By STEVE MASCORD/Hot Metal
SOME of KISS’ staging staff may be lined up outside the unemployment office in Perth this morning – but the first-night gaffes did absolutely nothing to detract from a dazzling performance by the veteran glam rockers.
Bassist Gene Simmons, in full battle regalia and dangling from cables, was forced to crawl onto his platform 15 metres above the Perth Arena stage before performing “God Of Thunder” on the first night of the Monster Tour, which also included a disappointing Motley Crue and feisty Thin Lizzy.
The microphone cut out during Simmons’ 35-year-old pre-amble to the song, forcing him to say “well alright” twice.
When guitarist Tommy Thayer “shot” balls of fire from his instrument during his solo turn, the explosions in the overhead rig were nowhere near where he was aiming. The flashpots during the “clap” breakdown of “I Was Made For Loving You” were so out-of-synch that singer Paul Stanley was left with a bemused expression.
Simmons stumbled over some of the lyrics from the welcome setlist inclusion of 1982′s “War Machine”, singing at one stage “Strike down the one who leads me/Let the arrows fly”. Additionally, the mix during Thayer’s vocal turn on “Outta This World” was tinny and Simmons’ bass was almost inaudible during his own turn on vox with another newy, “Wall Of Sound”.
But only the afficonado would have spotted such flaws. With Eric Singer on drums completing the current line-up, KISS tendered one of their most accomplished performances ever on Australian soil.
Songs which many of us have carried in our heads longer than we have retained most worldly posessions, like “Calling Dr Love” and “Black Diamond”, suddenly assumed a new life thanks to the crunching delivery while the 99 per cent of staging which did work was mind-bogglingly spectacular.
The $250-a-head ‘Monster Madness’ zone was under-patronised, giving those in the area the surreal opportunity to walk casually around sipping a drink as the encore finished with Simmons and Thayer pushed out over their heads by extending cranes and Stanley smashing his guitar on a mid-stage platform amid twirling fireworks – all as confetti rained down.
Even diehard KISS fans mock the band’s mercenary ways but it was apparent as one made one’s way out of the brand new venue late on Thursday that Simmons and Stanley managed to trap lightning in a bottle four decades ago this year.
They have never had the cork jammed more securely in that bottle than it is now as they enter their 41st year of quasi-religious bombast in career-best form.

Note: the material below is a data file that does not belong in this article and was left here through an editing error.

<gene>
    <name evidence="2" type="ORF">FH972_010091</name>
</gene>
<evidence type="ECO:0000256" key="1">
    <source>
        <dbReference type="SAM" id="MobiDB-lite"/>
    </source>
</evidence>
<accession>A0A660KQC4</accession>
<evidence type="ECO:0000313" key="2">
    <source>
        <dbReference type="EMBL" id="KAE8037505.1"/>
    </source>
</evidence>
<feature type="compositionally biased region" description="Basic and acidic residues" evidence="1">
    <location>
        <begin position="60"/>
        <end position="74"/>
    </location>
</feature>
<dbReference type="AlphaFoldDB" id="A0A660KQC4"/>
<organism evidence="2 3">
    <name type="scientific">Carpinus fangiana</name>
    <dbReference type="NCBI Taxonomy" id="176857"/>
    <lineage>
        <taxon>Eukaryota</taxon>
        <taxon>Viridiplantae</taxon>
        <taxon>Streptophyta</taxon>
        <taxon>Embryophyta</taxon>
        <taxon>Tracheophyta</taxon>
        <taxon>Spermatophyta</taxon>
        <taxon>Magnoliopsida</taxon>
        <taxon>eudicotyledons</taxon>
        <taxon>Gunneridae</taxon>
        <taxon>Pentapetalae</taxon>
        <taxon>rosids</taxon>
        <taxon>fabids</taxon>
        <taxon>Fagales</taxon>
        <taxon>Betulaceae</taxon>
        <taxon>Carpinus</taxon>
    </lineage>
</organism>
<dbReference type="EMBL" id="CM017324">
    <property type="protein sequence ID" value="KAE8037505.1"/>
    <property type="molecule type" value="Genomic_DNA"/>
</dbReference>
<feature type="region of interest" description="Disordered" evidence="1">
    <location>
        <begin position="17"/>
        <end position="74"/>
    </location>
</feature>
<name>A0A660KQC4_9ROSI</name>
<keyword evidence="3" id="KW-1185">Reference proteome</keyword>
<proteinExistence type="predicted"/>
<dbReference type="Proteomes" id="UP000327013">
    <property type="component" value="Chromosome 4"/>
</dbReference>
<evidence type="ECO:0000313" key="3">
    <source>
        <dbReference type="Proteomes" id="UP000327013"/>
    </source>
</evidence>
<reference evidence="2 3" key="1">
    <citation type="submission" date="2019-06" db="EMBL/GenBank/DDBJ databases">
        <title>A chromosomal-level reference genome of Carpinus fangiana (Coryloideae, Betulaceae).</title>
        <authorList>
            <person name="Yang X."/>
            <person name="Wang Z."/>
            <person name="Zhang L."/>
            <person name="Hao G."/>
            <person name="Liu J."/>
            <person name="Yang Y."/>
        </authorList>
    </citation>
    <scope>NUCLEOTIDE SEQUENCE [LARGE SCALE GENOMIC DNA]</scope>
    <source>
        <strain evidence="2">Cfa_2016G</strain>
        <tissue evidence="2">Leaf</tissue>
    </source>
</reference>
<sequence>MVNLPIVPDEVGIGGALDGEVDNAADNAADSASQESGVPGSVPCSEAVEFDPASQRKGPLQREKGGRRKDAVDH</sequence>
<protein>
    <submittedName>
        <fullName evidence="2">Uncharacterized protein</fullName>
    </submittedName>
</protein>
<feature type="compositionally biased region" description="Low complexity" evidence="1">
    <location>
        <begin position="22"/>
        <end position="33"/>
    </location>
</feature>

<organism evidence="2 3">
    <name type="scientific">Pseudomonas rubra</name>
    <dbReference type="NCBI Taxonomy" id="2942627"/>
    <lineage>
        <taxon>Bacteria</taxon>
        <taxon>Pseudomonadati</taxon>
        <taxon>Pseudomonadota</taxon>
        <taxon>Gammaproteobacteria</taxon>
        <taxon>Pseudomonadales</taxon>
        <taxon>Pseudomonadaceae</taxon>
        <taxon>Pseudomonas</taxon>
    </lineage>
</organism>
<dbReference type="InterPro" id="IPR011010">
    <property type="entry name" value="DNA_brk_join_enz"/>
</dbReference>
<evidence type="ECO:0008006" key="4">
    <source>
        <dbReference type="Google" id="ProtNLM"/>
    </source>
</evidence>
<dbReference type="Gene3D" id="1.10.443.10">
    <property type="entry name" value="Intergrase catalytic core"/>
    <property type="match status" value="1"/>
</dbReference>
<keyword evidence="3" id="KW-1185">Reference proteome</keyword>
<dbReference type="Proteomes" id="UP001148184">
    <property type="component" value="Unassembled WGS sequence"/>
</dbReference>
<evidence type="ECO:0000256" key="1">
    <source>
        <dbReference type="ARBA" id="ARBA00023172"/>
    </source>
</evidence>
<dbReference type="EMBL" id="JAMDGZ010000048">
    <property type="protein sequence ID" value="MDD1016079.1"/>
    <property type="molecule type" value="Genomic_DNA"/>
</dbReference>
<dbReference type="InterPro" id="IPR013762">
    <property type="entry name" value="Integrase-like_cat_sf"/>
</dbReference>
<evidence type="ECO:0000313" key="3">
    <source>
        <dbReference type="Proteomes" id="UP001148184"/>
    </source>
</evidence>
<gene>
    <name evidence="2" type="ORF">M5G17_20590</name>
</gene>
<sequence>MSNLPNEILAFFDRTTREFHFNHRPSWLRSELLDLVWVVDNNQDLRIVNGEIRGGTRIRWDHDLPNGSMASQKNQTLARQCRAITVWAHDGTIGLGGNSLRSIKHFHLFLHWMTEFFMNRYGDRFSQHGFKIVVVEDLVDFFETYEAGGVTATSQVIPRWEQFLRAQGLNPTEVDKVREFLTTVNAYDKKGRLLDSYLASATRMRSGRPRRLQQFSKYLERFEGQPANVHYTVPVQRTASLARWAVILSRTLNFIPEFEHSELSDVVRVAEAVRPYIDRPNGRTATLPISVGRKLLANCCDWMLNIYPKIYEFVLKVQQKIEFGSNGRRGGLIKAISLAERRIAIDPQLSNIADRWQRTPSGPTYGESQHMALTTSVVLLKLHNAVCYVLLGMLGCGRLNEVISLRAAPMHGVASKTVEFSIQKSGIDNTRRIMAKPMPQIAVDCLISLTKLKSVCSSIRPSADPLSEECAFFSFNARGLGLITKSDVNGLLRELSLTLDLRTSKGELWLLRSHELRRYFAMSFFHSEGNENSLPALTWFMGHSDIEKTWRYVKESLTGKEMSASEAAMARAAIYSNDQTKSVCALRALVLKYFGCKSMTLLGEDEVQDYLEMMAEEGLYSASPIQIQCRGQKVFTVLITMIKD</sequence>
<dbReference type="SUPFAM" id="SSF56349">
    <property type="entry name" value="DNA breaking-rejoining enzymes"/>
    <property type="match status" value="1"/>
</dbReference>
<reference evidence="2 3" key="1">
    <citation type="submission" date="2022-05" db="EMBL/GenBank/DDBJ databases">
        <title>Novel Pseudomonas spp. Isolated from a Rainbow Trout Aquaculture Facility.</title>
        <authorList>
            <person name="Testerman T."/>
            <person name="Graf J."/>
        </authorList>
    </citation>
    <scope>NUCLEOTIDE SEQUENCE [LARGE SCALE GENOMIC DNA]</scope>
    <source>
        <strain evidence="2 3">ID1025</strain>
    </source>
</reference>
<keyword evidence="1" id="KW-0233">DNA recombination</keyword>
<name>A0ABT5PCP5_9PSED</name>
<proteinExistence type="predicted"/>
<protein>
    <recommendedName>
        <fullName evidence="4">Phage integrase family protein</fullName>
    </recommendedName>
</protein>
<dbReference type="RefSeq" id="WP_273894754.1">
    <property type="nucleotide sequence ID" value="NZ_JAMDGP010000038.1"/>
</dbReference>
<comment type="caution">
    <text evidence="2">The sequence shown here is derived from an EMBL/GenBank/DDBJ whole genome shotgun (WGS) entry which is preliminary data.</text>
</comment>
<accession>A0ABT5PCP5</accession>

Irish veterans Thin Lizzy attracted some 65 per cent of the total audience for their early set and managed to get fans even in the back row of the cavernous arena on their feet for classic rock hits like “Rosalie”.
Folk music standard “Whiskey In The Jar” was a highlight, with former Almighty frontman Ricky Warwick having little trouble winning over the crowd with his energetic stage presence and rock poses in an hour-long set that climaxed, predictably but pleasantly, with “Boys Are Back In Town”
That Thin Lizzy respect their audience enough to change their name before releasing new material is an enormous testament to the integrity of long-standing members Scott Gorham, Brian Downey and Darren Wharton. They come across as sincere enough not to have gone to the trouble.
Members of Motley Crue walked through the audience to the stage before opener “Saints Of Los Angeles” and their set was half over before it became anything better than terrible.
The mix was so muddy that a brontosaurus could have been buried in it. Had they bothered to soundcheck? It was if drummer Tommy Lee’s DJ set at a local nightclub had started early.
The distortion and heavy bass was almost unbearable, singer Vince Neil’s delivery nonchalant and there was a palpable lack of emotion until drummer Lee’s ride on his drum rollercoaster.
It is just as well no glass was allowed inside Perth arena, as much of it would have shattered with some of the bum notes hit by Neil during “Don’t Go Away Mad (Just Go Away)”. The high-fives and handshakes that proceeded “Home Sweet Home” appeared wan and routine.
Even when the band returned for “Live Wire”, the Crue seemed to be going through the motions in the most isolated city in the world outside of Siberia. But with “Primal Scream”, the mix improved and the musicians’ minds seemed to be finally on the job.
A semblance of groove and momentum finally imbued their set in the run through “Dr Feelgood”, “Girls, Girls, Girls” and “Kickstart My Heart”, the performanc rescued from being a complete shambles. But for a “coheadliner”, Motley Crue sounded and looked like an apathetic opener.
Guitarist Mick Mars’ concerns. aired last year, that Motley Crue are not making the right decisions for their legacy appear well-founded. This often seemed like tiredly-delivered nostalgia from a titan of the Sunset Strip era.
This reviewer has been watching both bands live for 23 years. This was KISS’ best performance in that time – and Motley Crue’s worst.